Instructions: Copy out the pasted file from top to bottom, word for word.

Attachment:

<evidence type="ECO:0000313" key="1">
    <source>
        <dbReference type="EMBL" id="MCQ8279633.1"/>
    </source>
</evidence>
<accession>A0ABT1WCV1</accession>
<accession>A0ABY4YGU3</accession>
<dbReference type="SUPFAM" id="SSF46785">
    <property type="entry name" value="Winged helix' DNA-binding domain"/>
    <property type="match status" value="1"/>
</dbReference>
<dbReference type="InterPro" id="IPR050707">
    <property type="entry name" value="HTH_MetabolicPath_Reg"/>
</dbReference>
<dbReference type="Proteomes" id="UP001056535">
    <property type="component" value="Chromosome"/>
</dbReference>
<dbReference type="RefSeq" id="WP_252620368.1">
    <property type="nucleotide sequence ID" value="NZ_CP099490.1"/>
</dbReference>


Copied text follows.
<evidence type="ECO:0000313" key="1">
    <source>
        <dbReference type="EMBL" id="MCQ8279633.1"/>
    </source>
</evidence>
<accession>A0ABT1WCV1</accession>
<accession>A0ABY4YGU3</accession>
<dbReference type="SUPFAM" id="SSF46785">
    <property type="entry name" value="Winged helix' DNA-binding domain"/>
    <property type="match status" value="1"/>
</dbReference>
<dbReference type="InterPro" id="IPR050707">
    <property type="entry name" value="HTH_MetabolicPath_Reg"/>
</dbReference>
<dbReference type="Proteomes" id="UP001056535">
    <property type="component" value="Chromosome"/>
</dbReference>
<dbReference type="RefSeq" id="WP_252620368.1">
    <property type="nucleotide sequence ID" value="NZ_CP099490.1"/>
</dbReference>